This is how you navigate in an empty place - word of mouth and lines on a map. The Kalahari is the second largest protected area in the world - 52,800 square kilometers, I am told, but I am not sure I believe that. I remember the whole northeast corner of Greenland was a protected area too. Maybe this guy hadn't counted that. The further I go, the more questioning I become of any one man's facts and figures. Along the line on my map, there is a place called Gope. This is a checkpoint for me, if it even exists at all, to make sure I am on course and to check my time of arrival at Deception. When I get to Gope, it appears to be a very organized little bush camp with a long airstrip in the middle of nowhere. Something feels very strange about this place.

At last, there is a scribbled line that bends. It is much easier to see if you are low - just off the tree tops. Then the flat world gains relief, and the scribbled line becomes a valley - Deception Valley. I find the trees then land.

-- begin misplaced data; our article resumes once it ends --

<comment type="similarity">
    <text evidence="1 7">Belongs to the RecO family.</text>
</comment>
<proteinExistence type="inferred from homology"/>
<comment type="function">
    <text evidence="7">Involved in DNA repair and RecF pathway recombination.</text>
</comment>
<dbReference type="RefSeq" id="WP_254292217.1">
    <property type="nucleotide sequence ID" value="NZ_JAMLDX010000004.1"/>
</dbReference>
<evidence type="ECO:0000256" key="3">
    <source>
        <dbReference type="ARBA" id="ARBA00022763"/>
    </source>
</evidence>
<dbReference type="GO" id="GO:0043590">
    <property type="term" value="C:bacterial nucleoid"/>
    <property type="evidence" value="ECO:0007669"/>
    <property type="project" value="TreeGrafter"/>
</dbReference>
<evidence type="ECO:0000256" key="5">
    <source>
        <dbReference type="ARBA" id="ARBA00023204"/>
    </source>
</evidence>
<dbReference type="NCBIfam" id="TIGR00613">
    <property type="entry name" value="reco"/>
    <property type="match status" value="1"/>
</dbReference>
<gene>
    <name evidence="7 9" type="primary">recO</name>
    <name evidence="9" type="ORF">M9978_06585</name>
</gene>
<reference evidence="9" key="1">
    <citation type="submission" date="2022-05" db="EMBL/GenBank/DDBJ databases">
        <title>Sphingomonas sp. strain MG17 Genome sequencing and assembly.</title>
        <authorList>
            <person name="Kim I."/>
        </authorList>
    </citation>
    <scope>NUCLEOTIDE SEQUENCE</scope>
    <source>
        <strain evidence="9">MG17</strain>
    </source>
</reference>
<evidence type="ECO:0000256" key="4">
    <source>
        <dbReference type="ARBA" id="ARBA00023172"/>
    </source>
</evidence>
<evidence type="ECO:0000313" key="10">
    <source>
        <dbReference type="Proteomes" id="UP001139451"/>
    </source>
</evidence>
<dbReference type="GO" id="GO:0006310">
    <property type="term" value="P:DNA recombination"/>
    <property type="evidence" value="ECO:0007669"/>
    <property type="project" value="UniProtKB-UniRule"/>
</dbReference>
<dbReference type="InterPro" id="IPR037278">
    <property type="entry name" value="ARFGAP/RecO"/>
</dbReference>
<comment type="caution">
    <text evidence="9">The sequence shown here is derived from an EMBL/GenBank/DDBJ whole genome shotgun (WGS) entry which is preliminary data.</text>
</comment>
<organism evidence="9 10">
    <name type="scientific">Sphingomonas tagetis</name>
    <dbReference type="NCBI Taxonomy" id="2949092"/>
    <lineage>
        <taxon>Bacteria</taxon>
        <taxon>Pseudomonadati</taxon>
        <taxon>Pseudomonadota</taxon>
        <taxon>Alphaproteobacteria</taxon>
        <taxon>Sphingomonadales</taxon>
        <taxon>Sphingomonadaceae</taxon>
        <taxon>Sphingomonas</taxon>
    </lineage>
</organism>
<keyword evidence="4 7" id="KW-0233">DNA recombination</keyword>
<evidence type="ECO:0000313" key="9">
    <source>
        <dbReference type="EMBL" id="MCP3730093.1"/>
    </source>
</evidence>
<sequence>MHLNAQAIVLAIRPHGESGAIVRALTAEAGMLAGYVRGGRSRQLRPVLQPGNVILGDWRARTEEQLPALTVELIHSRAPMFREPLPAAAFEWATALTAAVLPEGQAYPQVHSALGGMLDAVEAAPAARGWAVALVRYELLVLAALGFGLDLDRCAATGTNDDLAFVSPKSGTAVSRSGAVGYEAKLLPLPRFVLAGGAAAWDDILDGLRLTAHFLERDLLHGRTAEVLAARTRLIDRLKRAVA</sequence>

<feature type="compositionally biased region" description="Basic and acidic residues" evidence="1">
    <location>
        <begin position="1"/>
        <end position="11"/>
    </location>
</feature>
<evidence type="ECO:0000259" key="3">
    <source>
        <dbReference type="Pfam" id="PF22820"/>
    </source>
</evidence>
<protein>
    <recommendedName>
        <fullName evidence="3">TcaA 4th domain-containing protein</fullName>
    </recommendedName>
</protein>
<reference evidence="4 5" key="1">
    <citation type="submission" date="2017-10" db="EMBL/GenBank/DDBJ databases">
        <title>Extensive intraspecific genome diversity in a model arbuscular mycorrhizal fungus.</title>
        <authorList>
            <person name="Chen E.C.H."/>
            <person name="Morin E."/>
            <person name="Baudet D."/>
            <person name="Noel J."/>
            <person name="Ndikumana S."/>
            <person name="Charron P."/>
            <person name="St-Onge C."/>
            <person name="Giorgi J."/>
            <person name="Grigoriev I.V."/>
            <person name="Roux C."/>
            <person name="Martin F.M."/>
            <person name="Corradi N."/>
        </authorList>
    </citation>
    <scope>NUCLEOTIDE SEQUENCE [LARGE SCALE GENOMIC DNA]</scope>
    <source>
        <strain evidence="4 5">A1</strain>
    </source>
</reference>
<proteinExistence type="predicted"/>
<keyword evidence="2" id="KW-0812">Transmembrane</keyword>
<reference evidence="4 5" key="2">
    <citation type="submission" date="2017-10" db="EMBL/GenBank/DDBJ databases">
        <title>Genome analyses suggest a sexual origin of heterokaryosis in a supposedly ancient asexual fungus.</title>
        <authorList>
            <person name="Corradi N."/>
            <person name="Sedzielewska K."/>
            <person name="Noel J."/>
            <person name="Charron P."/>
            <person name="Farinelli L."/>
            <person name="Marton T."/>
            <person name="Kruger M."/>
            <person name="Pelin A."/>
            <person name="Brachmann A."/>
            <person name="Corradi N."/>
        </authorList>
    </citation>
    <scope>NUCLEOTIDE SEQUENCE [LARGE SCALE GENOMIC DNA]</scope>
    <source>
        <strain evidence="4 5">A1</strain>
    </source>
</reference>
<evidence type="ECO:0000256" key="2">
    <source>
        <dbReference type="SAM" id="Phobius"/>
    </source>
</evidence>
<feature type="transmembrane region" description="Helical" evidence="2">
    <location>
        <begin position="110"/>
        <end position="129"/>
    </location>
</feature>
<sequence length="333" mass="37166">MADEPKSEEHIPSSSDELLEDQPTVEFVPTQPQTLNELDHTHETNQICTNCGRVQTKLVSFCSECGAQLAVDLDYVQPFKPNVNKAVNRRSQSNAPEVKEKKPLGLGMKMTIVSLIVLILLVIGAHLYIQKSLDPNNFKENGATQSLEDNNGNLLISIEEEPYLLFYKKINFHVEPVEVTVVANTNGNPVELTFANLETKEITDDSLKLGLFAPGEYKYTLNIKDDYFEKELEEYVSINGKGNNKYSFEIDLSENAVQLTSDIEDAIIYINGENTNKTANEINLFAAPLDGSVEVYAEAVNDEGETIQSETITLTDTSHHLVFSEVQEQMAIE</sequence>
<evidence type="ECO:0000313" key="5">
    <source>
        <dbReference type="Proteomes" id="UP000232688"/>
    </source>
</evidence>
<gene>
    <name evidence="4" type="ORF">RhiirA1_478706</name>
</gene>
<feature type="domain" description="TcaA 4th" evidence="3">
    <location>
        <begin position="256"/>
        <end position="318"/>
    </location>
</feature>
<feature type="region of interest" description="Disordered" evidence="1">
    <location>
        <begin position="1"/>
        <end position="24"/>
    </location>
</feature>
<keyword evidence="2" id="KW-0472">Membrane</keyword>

This morning, I watch a lake appear in the distance. I set off on an expedition to find this lake, but am wary of lions. I can see countless springbok, gemsbok, hartebeest and the odd jackal. I keep looking for the brown hyena that had kept me up for most of the night. I feel very naked in this place. I am walking down a track with a can of spray engine lubricant and a lighter. If the lion does find me, I wouldn't want to kill him. I would spray engine lubricant and ignite it to create a wall of fire; he wouldn't attack through that. After nearly an hour, the lake is no nearer - still fluid and reflective far away. The sun burns my skin and hurts my eyes. I look back at the plane, now only a dot in the distance, and it also is now surrounded by water. The deception is very clear, but I had to see it for myself.

I imagined what it must have been like for the Owens couple to live here for seven years - lonely and hot. I also am lonely and hot. A truck approaches from the distance. I wonder if this is some sort of illusion like the lake. As the truck draws to a stop, three heads are looking at me. Am I lost, they ask. I suspect that I might be doing something wrong, so I invite them for Christmas lunch.